Bank of Canada Governor Stephen Poloz is grappling with powerful and conflicting economic forces that are complicating his efforts to wean the economy off the low interest rates that are fuelling excessive borrowing.
On the one hand, the economy has picked up momentum and is running near full capacity, with unemployment lower than it has been since the 1970s, making extremely low interest rates no longer necessary.
And yet, in a speech on Tuesday in Yellowknife, Mr. Poloz also highlighted a host of reasons for moving cautiously, including the vulnerability of heavily indebted households as borrowing costs rise, uncertainty over the North American free-trade agreement and lingering effects of the 2008-09 financial crisis.
“This debt still poses risks to the economy and financial stability, and its sheer size means that its risk will be with us for some time,” he said. “But there is good reason to think we can continue to manage these risks successfully.”
Economists said Mr. Poloz is preparing borrowers and investors for a continuation of gradual rate hikes over the coming months. The central bank has raised its key interest three times since last June.
“That rates are going up is not a hard call to make,” said Toronto-Dominion Bank economist Brian DePratto. “The key question is when.”
Much of Mr. Poloz’s speech focused on the dangers of rising household debt. But Mr. DePratto pointed out that that the central bank is “largely responsible” for the problem, and has the power to stop it.
“You don’t have to be an economist to know that raising the price of something lowers its relative appeal,” he said.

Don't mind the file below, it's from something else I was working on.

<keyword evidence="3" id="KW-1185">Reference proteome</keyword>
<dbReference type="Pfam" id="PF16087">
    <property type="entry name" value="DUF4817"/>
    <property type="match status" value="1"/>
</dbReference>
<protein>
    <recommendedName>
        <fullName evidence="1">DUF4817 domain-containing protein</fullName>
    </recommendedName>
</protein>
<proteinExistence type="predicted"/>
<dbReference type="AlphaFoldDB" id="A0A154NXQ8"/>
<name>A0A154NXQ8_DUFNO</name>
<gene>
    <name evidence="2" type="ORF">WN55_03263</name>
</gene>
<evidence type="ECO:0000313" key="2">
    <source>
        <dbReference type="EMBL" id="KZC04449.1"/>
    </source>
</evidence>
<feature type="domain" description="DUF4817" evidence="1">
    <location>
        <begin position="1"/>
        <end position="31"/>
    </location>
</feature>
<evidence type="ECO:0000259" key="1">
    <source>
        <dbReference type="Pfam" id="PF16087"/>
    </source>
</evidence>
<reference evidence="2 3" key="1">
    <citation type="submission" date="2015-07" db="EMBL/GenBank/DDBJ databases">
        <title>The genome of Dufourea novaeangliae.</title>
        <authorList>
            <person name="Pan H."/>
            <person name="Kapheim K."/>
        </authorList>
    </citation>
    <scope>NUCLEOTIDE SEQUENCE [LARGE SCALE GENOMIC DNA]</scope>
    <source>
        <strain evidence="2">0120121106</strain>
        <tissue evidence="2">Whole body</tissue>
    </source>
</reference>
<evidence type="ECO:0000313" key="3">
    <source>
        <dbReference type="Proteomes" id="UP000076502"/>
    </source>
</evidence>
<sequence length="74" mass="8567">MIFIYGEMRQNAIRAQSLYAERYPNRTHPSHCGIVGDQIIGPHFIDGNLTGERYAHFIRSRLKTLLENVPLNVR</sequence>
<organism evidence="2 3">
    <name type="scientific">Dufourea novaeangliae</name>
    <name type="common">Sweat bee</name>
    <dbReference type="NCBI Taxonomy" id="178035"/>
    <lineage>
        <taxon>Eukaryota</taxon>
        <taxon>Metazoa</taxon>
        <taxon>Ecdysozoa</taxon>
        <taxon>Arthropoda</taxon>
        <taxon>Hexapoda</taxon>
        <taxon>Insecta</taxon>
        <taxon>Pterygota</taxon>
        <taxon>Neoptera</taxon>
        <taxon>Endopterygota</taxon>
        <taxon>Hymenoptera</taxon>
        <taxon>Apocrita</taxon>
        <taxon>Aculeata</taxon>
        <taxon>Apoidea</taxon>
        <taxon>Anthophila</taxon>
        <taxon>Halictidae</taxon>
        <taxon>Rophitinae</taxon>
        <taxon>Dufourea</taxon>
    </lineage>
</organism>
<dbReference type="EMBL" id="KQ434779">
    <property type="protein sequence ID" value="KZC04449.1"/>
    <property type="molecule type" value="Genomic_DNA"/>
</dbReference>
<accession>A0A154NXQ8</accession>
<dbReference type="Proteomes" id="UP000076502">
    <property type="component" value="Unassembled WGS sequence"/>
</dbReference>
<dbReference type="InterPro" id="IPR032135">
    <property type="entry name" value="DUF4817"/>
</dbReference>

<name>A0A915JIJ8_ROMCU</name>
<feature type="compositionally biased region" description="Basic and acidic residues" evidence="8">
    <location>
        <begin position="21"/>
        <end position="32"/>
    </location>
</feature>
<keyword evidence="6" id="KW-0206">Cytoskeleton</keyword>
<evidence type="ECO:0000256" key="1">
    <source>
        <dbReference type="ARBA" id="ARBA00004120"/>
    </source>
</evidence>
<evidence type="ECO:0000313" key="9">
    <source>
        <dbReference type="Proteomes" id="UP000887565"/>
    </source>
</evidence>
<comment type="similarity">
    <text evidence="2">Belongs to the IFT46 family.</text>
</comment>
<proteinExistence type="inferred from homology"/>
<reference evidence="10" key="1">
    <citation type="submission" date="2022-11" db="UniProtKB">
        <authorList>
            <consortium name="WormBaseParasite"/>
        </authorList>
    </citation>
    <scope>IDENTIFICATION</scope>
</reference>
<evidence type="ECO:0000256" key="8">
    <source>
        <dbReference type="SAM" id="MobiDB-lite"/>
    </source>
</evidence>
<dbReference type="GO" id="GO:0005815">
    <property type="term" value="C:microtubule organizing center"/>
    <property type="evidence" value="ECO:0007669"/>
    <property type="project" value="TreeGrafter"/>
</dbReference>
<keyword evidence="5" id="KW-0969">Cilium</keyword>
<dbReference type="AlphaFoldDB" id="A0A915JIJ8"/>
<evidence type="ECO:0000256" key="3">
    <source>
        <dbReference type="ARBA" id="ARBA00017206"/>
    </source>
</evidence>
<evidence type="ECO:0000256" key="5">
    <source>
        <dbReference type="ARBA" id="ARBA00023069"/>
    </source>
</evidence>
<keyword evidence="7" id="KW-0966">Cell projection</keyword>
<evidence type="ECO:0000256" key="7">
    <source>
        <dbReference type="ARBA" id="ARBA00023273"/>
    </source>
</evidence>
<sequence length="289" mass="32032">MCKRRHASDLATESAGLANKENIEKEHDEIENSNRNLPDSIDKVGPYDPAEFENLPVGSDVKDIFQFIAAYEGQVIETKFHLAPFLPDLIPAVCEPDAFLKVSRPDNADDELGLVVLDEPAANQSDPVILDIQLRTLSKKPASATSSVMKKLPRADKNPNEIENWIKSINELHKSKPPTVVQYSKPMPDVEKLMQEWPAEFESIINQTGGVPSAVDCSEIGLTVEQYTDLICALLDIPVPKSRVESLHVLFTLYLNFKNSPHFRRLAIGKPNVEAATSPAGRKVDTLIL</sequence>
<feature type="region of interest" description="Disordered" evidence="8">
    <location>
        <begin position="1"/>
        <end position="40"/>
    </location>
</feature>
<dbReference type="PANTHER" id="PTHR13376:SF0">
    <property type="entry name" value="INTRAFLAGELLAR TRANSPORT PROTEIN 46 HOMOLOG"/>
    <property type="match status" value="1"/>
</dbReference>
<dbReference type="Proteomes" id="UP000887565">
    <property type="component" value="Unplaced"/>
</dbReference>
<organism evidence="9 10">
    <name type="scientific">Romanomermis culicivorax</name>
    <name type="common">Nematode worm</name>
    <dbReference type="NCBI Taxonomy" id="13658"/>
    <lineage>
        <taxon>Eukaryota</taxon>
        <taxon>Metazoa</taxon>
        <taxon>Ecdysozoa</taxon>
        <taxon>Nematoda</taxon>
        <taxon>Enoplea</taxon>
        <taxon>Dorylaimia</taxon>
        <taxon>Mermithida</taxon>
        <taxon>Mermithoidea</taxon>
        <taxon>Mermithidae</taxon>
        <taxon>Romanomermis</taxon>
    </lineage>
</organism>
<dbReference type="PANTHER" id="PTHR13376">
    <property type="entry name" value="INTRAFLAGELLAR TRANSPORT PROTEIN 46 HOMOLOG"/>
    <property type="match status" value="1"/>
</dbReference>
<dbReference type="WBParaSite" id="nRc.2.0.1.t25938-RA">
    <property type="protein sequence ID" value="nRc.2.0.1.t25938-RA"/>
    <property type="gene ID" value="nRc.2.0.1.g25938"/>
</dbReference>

The Bank of Canada will continue “tapping the brakes” with rate hikes, perhaps as early as its next rate-setting announcement on May 30, Bank of Nova Scotia economist Derek Holt said.
Several major lenders, including Royal Bank of Canada and Toronto-Dominion Bank, raised their posted rates on fixed-rate mortgages in recent days, after sharp increases in government bond yields. RBC’s official rate on a five-year mortgage is now 5.34 per cent, up from 5.14 per cent.
Higher rates coincide with an economy that appears to be perking up. Statistics Canada reported on Tuesday that the economy surged in February after a slow start to the year. Real gross domestic product rose 0.4 per cent month over month, the strongest one-month growth since last spring, reversing course after a decline of 0.1 per cent in January.
The debt of Canadians has been steadily rising over the past 30 years relative to the size of the economy and to incomes. The $2-trillion of total debt, includes $1.5-trillion in mortgages.
The average Canadian now owes $1.70 for every dollar they earn in a year – up from $1 of debt for every $1 of income 20 years ago.
And the share of Canadians with a mortgage is also up sharply, particularly for homeowners between the ages of 55 and 64, he said.
The central bank is keeping a wary eye on people with extremely high debt relative to income. Mr. Poloz said about a fifth of that debt is held by households that owe at least 350 per cent of their annual gross income.
And he issued a pointed warning to these borrowers about the dangers posed by rising rates or a loss of a job on their ability to repay: “It is important for these households to understand how personally vulnerable they may be.”
The Bank of Canada faces a tricky balancing act. Strong demand for housing and a long period of low interest rates swelled debt. But the wider economy still needs stimulus because of economic weakness related to the 2008-09 financial crisis, Mr. Poloz said.
The Globe and Mail, May 1, 2018